Dr. Andy Pate Jr.
The Orange Leader
In my church, many members have for years worked for the same company - or in a similar nearby industry - and have attended this same church while also having resided for decades in the same house where they raised their children.
Too bad it is that similar constants will likely escape many, if not most of today’s young families. For the one constant among them is that they seem always to be on the move. They’re here one morning and gone, almost literally, to somewhere else before sundown. They move from town to town, suburb to suburb and job to job faster than the time it takes for their friends and relatives to have learned their latest location.
And where is the church amid all this? Increasingly absent, that’s where it is.
The good news is that alert minds among today’s young folks understand the dangers of a world so rapidly changing; and they are doing their best to find and hold on to a faith-base for themselves and their loved ones. We pray them well.
No one can claim that any church is perfect. No member can claim that membership automatically bestows sainthood. But what a church can do is provide two essential elements for coping successfully when under fire: fellowship and friendship.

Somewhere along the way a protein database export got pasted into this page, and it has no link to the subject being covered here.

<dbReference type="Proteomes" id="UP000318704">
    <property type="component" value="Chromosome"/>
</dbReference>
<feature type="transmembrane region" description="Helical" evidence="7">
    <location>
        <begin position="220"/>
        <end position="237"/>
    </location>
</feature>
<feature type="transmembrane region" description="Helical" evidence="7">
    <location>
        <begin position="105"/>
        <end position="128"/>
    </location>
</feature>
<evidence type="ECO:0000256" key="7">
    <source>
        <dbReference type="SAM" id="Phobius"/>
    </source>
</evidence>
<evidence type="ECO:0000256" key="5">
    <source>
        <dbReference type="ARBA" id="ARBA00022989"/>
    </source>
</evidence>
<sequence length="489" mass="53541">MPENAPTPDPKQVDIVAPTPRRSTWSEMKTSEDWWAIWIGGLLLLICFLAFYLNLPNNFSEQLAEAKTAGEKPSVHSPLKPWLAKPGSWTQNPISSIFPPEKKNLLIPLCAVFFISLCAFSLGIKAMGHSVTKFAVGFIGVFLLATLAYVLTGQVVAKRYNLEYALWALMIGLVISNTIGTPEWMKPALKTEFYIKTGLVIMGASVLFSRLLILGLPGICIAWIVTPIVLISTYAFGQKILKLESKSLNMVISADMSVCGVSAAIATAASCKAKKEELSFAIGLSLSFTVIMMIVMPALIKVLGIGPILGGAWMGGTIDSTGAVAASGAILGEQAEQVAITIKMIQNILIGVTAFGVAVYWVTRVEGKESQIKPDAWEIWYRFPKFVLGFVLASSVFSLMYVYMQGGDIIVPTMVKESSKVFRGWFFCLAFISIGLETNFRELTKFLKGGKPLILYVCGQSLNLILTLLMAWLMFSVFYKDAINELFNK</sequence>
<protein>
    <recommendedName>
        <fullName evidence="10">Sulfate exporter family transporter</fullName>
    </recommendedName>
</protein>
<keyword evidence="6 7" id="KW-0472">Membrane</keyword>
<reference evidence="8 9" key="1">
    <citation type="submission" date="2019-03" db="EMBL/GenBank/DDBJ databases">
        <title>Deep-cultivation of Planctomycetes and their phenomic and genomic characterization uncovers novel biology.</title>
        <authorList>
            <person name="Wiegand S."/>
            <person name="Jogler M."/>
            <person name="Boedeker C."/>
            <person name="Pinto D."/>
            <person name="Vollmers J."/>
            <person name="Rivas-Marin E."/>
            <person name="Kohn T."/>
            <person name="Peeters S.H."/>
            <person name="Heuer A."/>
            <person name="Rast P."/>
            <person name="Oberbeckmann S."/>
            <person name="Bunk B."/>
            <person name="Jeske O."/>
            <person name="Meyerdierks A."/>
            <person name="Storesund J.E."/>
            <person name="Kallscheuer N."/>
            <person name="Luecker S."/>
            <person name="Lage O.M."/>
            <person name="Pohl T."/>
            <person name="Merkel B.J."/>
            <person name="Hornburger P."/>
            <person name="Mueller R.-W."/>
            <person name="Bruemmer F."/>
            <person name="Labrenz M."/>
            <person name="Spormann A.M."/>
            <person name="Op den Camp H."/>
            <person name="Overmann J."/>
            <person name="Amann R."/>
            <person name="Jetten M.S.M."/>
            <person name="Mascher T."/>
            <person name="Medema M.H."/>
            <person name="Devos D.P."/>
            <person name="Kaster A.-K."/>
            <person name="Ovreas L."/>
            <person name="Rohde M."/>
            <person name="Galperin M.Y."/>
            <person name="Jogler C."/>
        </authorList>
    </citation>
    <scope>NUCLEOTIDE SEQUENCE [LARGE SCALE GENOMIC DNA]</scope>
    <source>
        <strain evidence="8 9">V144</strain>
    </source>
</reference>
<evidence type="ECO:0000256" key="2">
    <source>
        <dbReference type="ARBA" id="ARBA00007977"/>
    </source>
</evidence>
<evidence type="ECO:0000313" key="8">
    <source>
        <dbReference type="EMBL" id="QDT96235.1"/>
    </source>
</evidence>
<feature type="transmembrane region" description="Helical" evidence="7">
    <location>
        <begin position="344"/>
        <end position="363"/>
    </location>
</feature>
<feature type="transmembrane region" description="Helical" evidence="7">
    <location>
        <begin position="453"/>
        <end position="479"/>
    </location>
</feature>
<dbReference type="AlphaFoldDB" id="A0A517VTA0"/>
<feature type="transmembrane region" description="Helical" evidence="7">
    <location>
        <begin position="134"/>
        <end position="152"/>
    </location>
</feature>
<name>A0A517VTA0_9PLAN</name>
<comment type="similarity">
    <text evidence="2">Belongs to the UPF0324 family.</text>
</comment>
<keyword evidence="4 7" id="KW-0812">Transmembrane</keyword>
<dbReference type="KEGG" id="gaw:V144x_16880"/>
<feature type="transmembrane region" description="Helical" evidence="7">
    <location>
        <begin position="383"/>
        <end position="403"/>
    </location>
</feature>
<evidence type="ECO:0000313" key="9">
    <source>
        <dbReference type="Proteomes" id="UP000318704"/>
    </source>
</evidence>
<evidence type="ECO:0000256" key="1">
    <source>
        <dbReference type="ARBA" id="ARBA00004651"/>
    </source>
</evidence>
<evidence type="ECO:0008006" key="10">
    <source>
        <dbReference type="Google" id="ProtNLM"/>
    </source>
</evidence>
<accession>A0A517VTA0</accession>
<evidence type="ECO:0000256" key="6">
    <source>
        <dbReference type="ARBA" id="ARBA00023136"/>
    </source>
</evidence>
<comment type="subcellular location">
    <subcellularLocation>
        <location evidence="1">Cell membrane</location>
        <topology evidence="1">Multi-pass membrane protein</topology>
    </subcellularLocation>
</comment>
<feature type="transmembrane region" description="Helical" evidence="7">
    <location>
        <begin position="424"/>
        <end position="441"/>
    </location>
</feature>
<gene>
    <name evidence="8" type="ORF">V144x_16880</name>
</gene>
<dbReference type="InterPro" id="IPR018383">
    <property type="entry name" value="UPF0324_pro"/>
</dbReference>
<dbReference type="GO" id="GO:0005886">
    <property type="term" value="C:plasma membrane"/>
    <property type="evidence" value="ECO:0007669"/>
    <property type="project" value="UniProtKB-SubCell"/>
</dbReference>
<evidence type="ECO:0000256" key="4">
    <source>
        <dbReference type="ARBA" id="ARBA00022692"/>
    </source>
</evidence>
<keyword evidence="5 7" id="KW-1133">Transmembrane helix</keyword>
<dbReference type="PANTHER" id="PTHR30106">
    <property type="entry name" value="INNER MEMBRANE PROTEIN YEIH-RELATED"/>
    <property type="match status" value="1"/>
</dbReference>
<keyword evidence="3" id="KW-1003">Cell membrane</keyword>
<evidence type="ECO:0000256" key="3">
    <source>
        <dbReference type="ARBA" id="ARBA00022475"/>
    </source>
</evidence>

The people in my church who’ve shared so very much have no illusions about who they are. They know they are sinfully inclined. They are fully aware they have sometimes disagreed foolishly. And they have not forgotten what it’s like to have been unjustly hurt or to have inflicted the same. But this above all else: they are agreed, without observable exception, that they could never have made it as far as they have without their Christian community.
Some things from our past ought to be repeated time and again. Shouldn’t they?